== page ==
“No Christ in your sermon, sir? Then go home, and never preach again until you have something worth preaching.” -Charles Spurgeon

Our gospel presentation must paint Christ to the sinner—Christ in all His cross-work and resurrected glory. Peter preached the Person and work of Christ (Acts 2:22), the cross of Christ (Acts 2:23), the resurrection of Christ (Acts 2:24-32) and the Lordship of Christ (Acts 2:33-36). Peter did not preach Christ as a historical religious figure who can be flattered with your religious imitation of him. Peter preached Christ as the glorious living Lord of glory.

3. Peter’s Gospel was a Convicting Message

This was no feel-good sermon. In his gospel preaching, Peter confronted sinners about their sin and personal guilt (Acts 2:23b,36). This preaching discovered and uncovered their sin, and it hurt. But they never would have seen their need of Christ otherwise. True gospel preaching will prick the sinner’s heart, and will confront them head-on with their sin.

The word “pricked” speaks of “the puncture of a spear”. Peter’s gospel preaching stung sinners’ hearts, evoking a sharp, painful emotion in the hearers. When God stabs the sinner’s heart with the spear of conviction, the sinner will come running, crying to Christ for salvation.

4. Peter’s Gospel was a Calling Message

When Peter preached the gospel, he called sinners to immediate repentance (Acts 2:38). “Repentance” means “a change of heart and mind that leads to a change of lifestyle.” “Repentance” speaks of a turning from sin to Christ.

These believing Jews were to be publicly baptized in the name of Jesus—the Jesus they had publicly executed a few weeks ago.

The gospel is not a neutral lecture to inform sinners. It is a dynamic, authoritative message to transform sinners. The gospel demands immediate response from the sinner. The gospel calls sinners to repent and repent now.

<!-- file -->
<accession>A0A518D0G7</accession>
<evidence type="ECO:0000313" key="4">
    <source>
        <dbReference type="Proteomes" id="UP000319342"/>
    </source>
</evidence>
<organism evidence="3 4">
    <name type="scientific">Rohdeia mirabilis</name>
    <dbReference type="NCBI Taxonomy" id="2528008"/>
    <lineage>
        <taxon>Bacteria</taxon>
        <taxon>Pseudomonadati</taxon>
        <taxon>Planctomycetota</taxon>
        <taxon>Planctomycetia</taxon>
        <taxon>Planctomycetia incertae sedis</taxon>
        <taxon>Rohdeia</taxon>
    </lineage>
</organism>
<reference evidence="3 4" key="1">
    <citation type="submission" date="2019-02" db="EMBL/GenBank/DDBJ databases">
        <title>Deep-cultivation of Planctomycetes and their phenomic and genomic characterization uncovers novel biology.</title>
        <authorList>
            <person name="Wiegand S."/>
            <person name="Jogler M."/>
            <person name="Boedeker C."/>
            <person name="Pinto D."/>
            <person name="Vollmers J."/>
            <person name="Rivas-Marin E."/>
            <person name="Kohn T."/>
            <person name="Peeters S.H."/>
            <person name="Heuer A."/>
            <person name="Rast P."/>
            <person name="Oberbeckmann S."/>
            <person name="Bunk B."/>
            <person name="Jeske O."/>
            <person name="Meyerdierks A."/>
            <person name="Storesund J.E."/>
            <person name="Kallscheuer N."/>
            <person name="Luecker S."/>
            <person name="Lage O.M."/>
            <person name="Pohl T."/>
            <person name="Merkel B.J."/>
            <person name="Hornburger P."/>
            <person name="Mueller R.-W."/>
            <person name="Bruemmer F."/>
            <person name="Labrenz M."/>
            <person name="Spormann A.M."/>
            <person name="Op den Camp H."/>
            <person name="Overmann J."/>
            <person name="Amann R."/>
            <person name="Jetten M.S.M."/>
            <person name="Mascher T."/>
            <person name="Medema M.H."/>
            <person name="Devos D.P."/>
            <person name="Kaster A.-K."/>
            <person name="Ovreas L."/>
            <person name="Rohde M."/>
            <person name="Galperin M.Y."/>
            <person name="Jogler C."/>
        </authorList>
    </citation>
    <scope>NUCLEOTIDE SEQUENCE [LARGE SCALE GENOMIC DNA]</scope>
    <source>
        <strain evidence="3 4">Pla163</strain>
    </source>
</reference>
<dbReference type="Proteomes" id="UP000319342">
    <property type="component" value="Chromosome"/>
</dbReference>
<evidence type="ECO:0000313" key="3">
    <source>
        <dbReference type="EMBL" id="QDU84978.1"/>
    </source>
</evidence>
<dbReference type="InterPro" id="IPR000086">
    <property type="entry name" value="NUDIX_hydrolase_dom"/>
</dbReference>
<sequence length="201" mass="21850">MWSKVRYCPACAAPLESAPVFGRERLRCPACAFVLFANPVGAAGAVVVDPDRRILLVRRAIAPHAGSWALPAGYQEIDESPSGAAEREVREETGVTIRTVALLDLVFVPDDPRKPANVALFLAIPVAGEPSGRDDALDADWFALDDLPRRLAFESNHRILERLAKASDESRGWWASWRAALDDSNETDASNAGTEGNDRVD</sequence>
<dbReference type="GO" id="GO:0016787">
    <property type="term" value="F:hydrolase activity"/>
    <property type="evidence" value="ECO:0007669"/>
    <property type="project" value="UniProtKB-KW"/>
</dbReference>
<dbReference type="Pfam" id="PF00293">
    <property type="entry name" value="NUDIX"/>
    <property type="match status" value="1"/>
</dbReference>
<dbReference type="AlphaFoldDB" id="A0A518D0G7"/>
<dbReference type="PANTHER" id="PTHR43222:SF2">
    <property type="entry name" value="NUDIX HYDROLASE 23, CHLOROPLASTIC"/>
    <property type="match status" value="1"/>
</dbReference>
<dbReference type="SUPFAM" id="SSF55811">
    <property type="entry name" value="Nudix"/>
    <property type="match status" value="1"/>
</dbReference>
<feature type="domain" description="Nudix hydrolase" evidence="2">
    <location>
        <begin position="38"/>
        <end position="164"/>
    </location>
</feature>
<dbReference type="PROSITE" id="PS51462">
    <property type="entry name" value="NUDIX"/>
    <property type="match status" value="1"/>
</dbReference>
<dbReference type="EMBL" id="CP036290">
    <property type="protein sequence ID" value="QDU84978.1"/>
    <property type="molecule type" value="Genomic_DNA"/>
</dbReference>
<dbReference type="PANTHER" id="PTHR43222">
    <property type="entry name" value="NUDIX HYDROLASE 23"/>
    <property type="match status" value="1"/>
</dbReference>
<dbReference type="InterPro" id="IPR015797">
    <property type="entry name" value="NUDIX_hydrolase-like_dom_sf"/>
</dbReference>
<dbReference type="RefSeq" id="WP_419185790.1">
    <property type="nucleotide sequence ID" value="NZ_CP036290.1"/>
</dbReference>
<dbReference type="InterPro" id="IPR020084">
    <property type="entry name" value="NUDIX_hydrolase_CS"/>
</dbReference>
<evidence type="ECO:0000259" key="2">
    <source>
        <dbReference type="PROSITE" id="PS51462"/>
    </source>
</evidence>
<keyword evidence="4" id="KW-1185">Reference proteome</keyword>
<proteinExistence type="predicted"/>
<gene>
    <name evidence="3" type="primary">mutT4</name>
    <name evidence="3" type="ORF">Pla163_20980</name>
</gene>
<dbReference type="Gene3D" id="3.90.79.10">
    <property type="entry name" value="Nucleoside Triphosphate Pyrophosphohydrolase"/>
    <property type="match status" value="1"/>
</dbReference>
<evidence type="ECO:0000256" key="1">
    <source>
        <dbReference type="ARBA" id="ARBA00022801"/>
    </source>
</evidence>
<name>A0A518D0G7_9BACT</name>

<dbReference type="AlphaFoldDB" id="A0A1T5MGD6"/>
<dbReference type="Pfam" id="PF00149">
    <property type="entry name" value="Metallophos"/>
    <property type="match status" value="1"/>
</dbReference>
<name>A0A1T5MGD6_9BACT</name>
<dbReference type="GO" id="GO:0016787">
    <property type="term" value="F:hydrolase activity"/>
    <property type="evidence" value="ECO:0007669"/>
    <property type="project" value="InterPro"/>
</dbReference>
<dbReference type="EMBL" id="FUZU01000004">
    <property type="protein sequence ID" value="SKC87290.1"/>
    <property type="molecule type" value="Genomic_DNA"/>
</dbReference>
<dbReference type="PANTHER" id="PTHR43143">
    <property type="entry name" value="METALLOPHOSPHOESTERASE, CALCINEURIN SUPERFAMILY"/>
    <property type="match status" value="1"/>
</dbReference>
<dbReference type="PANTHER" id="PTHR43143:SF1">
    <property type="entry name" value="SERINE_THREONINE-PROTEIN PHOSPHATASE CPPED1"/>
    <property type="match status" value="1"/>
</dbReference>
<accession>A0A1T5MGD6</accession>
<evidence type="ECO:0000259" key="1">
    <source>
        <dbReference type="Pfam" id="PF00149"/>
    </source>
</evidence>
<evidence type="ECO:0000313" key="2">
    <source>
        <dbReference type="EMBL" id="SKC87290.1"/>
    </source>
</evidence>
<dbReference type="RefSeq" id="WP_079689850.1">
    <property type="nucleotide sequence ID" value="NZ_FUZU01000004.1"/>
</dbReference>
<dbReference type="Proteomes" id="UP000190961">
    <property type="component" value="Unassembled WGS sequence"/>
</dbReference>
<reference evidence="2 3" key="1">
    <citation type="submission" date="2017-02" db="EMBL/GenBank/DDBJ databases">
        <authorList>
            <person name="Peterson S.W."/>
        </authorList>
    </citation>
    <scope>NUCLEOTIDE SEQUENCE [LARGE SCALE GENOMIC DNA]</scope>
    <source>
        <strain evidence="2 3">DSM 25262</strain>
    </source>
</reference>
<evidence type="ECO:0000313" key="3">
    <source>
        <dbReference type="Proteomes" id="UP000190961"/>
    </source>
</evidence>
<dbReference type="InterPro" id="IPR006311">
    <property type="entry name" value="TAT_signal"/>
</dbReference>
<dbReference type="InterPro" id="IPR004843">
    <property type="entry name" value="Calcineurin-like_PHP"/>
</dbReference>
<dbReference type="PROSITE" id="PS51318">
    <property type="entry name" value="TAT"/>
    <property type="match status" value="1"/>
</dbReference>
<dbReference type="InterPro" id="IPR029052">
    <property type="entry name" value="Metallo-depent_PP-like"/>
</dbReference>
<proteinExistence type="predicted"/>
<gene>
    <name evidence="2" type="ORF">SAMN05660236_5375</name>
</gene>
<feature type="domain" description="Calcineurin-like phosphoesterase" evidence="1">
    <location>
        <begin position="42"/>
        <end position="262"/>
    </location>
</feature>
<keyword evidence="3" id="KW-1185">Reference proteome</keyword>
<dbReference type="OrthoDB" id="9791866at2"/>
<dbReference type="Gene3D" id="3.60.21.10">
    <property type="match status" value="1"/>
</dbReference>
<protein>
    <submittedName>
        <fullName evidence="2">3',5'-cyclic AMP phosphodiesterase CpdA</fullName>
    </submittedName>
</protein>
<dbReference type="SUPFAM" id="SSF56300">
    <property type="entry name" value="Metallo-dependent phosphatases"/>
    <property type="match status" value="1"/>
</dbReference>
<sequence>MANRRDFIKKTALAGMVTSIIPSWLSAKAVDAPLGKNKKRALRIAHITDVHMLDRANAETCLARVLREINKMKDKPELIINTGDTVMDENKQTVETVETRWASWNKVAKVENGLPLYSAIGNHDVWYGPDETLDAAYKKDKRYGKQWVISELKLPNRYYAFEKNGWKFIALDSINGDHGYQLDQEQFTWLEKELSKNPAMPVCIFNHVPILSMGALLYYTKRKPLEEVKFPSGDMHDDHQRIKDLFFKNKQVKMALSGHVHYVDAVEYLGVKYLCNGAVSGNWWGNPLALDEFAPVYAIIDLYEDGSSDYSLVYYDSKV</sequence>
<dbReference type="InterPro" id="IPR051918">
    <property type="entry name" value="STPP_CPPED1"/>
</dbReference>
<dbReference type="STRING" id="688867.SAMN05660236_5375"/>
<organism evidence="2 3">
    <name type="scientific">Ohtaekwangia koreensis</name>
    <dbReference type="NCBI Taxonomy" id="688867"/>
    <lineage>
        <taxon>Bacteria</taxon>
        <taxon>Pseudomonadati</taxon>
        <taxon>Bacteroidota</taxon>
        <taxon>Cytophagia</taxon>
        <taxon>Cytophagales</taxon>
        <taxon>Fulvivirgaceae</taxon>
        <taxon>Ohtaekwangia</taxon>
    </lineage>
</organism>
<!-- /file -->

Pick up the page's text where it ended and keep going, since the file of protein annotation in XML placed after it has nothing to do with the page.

5. Peter’s Gospel was a Comforting Message

The gospel promises “remission of sins” (Acts 2:38b) to those who obey it. “Remission” includes:

  • pardon: deliverance, forgiveness, liberty
  • release from bondage or imprisonment
  • letting (sins) go as if they had never been committed
  • remission of the penalty

But who is this remission for? This is the gospel of free grace to the worst of sinners.

The gospel invites even the worst of sinners—Jerusalem sinners—to have their sins washed away.

Peter is saying “This Jesus—whom you killed a few weeks ago—invites you to repent and believe on Him, have all your sins forgiven by him, and be baptized in His name to permanently associate with Him and His people.”

We have heard sinners say, “If I stepped in church, lightning would strike me.” No. If you’ll run to Christ, all God’s wrath-lightning struck Christ on the cross, and there will be no more of that lightning left for you!

Come now, and let us reason together, saith the Lord: though your sins be as scarlet, they shall be as white as snow; though they be red like crimson, they shall be as wool (Isaiah 1:18)

Every sinner who heard Peter preach that day could say, “I can be rid of this awful agonizing guilty burden—this sin of murdering the Son of God. There is hope! I can be forgiven!”

If they were forgiven, there is hope for any sinner to be forgiven.

6. Peter’s Gospel was a Converting Message (Acts 2:41-42)

Today, many churches and preachers pronounce sinners to be “saved” though the said converts never come to church again. They’re dead wrong.

According to the pattern of Scripture, a salvation that does not cause the convert to “continue steadfastly” is a counterfeit salvation.

Like an irresistible magnet, God’s inward work of regeneration pulled these converts to attend church on a regular and frequent basis. They continued in “the apostle’s doctrine.” The apostles could preach any doctrine in all of Scripture and these converts would love it and obey it.

If more of our church members were actually converted, they would not be offended and angered over the “apostle’s doctrine.”

They would not be offended by the sincere preaching of sovereign grace, holiness, repentance, and the Lordship of Christ etc.

When Peter preached the gospel on the day of Pentecost, 3,000 souls were saved, and every one of those 3,000 converts followed Christ in believer's baptism, and continued steadfastly in the local church, taking heed to the apostle’s doctrine. That’s true conversion.


When we declare the gospel to sinners, may we declare it as Peter did, as a confirmed, Christ-centered, convicting, calling, comforting, converting message.

  1. The Philadelphia Baptist Confession of Faith, 1742, 1.1. http://www.spurgeon.org/~phil/creeds/phila.htm

  2. Ibid., 1.4.